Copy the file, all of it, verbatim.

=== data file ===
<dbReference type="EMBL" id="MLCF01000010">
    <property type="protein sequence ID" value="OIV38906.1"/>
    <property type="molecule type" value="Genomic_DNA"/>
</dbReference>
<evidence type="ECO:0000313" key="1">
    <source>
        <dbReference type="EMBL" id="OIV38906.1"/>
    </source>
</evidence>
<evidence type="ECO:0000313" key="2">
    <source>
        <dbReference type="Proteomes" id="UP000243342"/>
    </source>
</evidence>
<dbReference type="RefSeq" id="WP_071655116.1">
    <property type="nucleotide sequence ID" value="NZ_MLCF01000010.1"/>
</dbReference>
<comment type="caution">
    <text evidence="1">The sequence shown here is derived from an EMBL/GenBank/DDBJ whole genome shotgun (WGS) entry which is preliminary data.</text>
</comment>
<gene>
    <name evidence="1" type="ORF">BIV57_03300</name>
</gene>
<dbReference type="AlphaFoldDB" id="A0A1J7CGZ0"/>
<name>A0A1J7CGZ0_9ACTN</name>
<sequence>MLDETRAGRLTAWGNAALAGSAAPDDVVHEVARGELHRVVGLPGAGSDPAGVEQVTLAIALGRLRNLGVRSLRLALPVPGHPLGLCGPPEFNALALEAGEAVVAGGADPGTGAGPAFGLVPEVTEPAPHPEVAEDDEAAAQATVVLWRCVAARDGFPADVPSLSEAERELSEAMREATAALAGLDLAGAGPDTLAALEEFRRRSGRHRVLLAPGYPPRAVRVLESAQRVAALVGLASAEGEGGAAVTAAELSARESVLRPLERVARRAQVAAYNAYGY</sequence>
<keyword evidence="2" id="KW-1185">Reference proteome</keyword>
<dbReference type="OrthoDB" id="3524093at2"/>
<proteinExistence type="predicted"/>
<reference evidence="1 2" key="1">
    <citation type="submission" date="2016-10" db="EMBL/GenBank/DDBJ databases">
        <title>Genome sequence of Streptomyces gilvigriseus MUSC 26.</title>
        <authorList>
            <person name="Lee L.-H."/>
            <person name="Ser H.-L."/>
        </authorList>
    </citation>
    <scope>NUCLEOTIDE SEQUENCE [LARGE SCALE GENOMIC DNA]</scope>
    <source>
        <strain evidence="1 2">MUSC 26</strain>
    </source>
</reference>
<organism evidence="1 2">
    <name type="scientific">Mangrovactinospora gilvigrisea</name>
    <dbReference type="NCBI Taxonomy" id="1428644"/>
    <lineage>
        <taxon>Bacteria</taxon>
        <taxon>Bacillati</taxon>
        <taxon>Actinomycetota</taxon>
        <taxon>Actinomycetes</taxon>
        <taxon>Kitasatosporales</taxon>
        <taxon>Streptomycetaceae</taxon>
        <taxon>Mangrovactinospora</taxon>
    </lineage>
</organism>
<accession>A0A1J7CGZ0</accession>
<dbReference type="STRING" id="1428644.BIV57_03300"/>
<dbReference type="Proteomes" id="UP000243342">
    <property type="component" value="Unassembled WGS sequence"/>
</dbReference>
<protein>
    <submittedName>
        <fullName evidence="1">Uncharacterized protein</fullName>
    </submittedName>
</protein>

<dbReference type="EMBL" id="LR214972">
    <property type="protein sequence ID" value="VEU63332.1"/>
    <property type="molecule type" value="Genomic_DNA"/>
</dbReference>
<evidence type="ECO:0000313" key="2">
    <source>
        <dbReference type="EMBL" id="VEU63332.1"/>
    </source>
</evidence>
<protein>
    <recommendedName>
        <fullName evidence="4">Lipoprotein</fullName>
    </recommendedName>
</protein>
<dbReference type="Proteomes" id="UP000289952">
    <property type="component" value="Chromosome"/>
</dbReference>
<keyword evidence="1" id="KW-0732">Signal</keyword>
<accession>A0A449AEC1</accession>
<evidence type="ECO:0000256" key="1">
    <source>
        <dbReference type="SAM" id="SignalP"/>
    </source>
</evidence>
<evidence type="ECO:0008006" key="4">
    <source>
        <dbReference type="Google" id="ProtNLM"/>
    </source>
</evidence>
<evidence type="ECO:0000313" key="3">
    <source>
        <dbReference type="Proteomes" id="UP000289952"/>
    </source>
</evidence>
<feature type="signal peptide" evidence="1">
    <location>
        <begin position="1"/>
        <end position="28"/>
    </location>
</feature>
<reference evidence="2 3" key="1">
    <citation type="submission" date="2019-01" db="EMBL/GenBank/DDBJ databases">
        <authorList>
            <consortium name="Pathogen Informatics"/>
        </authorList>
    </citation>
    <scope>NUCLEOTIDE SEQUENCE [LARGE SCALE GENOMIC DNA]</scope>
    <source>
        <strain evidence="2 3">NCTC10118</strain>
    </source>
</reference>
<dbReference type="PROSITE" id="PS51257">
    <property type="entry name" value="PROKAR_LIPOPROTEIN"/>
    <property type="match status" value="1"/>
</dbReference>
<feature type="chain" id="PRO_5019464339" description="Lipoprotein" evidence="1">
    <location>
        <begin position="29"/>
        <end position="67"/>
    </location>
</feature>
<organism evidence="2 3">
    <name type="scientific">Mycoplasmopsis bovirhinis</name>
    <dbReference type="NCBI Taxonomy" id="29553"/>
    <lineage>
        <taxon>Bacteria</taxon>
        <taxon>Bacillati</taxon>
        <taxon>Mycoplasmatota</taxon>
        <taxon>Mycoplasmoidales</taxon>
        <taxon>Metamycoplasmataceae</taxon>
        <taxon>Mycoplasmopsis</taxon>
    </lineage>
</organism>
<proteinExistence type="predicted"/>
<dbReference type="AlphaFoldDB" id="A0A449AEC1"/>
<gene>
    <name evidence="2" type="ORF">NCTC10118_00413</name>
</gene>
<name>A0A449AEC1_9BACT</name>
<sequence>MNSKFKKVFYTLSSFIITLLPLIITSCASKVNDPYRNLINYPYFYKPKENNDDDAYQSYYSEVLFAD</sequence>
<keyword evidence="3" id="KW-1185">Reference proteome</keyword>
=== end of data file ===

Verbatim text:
<dbReference type="EMBL" id="MLCF01000010">
    <property type="protein sequence ID" value="OIV38906.1"/>
    <property type="molecule type" value="Genomic_DNA"/>
</dbReference>
<evidence type="ECO:0000313" key="1">
    <source>
        <dbReference type="EMBL" id="OIV38906.1"/>
    </source>
</evidence>
<evidence type="ECO:0000313" key="2">
    <source>
        <dbReference type="Proteomes" id="UP000243342"/>
    </source>
</evidence>
<dbReference type="RefSeq" id="WP_071655116.1">
    <property type="nucleotide sequence ID" value="NZ_MLCF01000010.1"/>
</dbReference>
<comment type="caution">
    <text evidence="1">The sequence shown here is derived from an EMBL/GenBank/DDBJ whole genome shotgun (WGS) entry which is preliminary data.</text>
</comment>
<gene>
    <name evidence="1" type="ORF">BIV57_03300</name>
</gene>
<dbReference type="AlphaFoldDB" id="A0A1J7CGZ0"/>
<name>A0A1J7CGZ0_9ACTN</name>
<sequence>MLDETRAGRLTAWGNAALAGSAAPDDVVHEVARGELHRVVGLPGAGSDPAGVEQVTLAIALGRLRNLGVRSLRLALPVPGHPLGLCGPPEFNALALEAGEAVVAGGADPGTGAGPAFGLVPEVTEPAPHPEVAEDDEAAAQATVVLWRCVAARDGFPADVPSLSEAERELSEAMREATAALAGLDLAGAGPDTLAALEEFRRRSGRHRVLLAPGYPPRAVRVLESAQRVAALVGLASAEGEGGAAVTAAELSARESVLRPLERVARRAQVAAYNAYGY</sequence>
<keyword evidence="2" id="KW-1185">Reference proteome</keyword>
<dbReference type="OrthoDB" id="3524093at2"/>
<proteinExistence type="predicted"/>
<reference evidence="1 2" key="1">
    <citation type="submission" date="2016-10" db="EMBL/GenBank/DDBJ databases">
        <title>Genome sequence of Streptomyces gilvigriseus MUSC 26.</title>
        <authorList>
            <person name="Lee L.-H."/>
            <person name="Ser H.-L."/>
        </authorList>
    </citation>
    <scope>NUCLEOTIDE SEQUENCE [LARGE SCALE GENOMIC DNA]</scope>
    <source>
        <strain evidence="1 2">MUSC 26</strain>
    </source>
</reference>
<organism evidence="1 2">
    <name type="scientific">Mangrovactinospora gilvigrisea</name>
    <dbReference type="NCBI Taxonomy" id="1428644"/>
    <lineage>
        <taxon>Bacteria</taxon>
        <taxon>Bacillati</taxon>
        <taxon>Actinomycetota</taxon>
        <taxon>Actinomycetes</taxon>
        <taxon>Kitasatosporales</taxon>
        <taxon>Streptomycetaceae</taxon>
        <taxon>Mangrovactinospora</taxon>
    </lineage>
</organism>
<accession>A0A1J7CGZ0</accession>
<dbReference type="STRING" id="1428644.BIV57_03300"/>
<dbReference type="Proteomes" id="UP000243342">
    <property type="component" value="Unassembled WGS sequence"/>
</dbReference>
<protein>
    <submittedName>
        <fullName evidence="1">Uncharacterized protein</fullName>
    </submittedName>
</protein>

<dbReference type="EMBL" id="LR214972">
    <property type="protein sequence ID" value="VEU63332.1"/>
    <property type="molecule type" value="Genomic_DNA"/>
</dbReference>
<evidence type="ECO:0000313" key="2">
    <source>
        <dbReference type="EMBL" id="VEU63332.1"/>
    </source>
</evidence>
<protein>
    <recommendedName>
        <fullName evidence="4">Lipoprotein</fullName>
    </recommendedName>
</protein>
<dbReference type="Proteomes" id="UP000289952">
    <property type="component" value="Chromosome"/>
</dbReference>
<keyword evidence="1" id="KW-0732">Signal</keyword>
<accession>A0A449AEC1</accession>
<evidence type="ECO:0000256" key="1">
    <source>
        <dbReference type="SAM" id="SignalP"/>
    </source>
</evidence>
<evidence type="ECO:0008006" key="4">
    <source>
        <dbReference type="Google" id="ProtNLM"/>
    </source>
</evidence>
<evidence type="ECO:0000313" key="3">
    <source>
        <dbReference type="Proteomes" id="UP000289952"/>
    </source>
</evidence>
<feature type="signal peptide" evidence="1">
    <location>
        <begin position="1"/>
        <end position="28"/>
    </location>
</feature>
<reference evidence="2 3" key="1">
    <citation type="submission" date="2019-01" db="EMBL/GenBank/DDBJ databases">
        <authorList>
            <consortium name="Pathogen Informatics"/>
        </authorList>
    </citation>
    <scope>NUCLEOTIDE SEQUENCE [LARGE SCALE GENOMIC DNA]</scope>
    <source>
        <strain evidence="2 3">NCTC10118</strain>
    </source>
</reference>
<dbReference type="PROSITE" id="PS51257">
    <property type="entry name" value="PROKAR_LIPOPROTEIN"/>
    <property type="match status" value="1"/>
</dbReference>
<feature type="chain" id="PRO_5019464339" description="Lipoprotein" evidence="1">
    <location>
        <begin position="29"/>
        <end position="67"/>
    </location>
</feature>
<organism evidence="2 3">
    <name type="scientific">Mycoplasmopsis bovirhinis</name>
    <dbReference type="NCBI Taxonomy" id="29553"/>
    <lineage>
        <taxon>Bacteria</taxon>
        <taxon>Bacillati</taxon>
        <taxon>Mycoplasmatota</taxon>
        <taxon>Mycoplasmoidales</taxon>
        <taxon>Metamycoplasmataceae</taxon>
        <taxon>Mycoplasmopsis</taxon>
    </lineage>
</organism>
<proteinExistence type="predicted"/>
<dbReference type="AlphaFoldDB" id="A0A449AEC1"/>
<gene>
    <name evidence="2" type="ORF">NCTC10118_00413</name>
</gene>
<name>A0A449AEC1_9BACT</name>
<sequence>MNSKFKKVFYTLSSFIITLLPLIITSCASKVNDPYRNLINYPYFYKPKENNDDDAYQSYYSEVLFAD</sequence>
<keyword evidence="3" id="KW-1185">Reference proteome</keyword>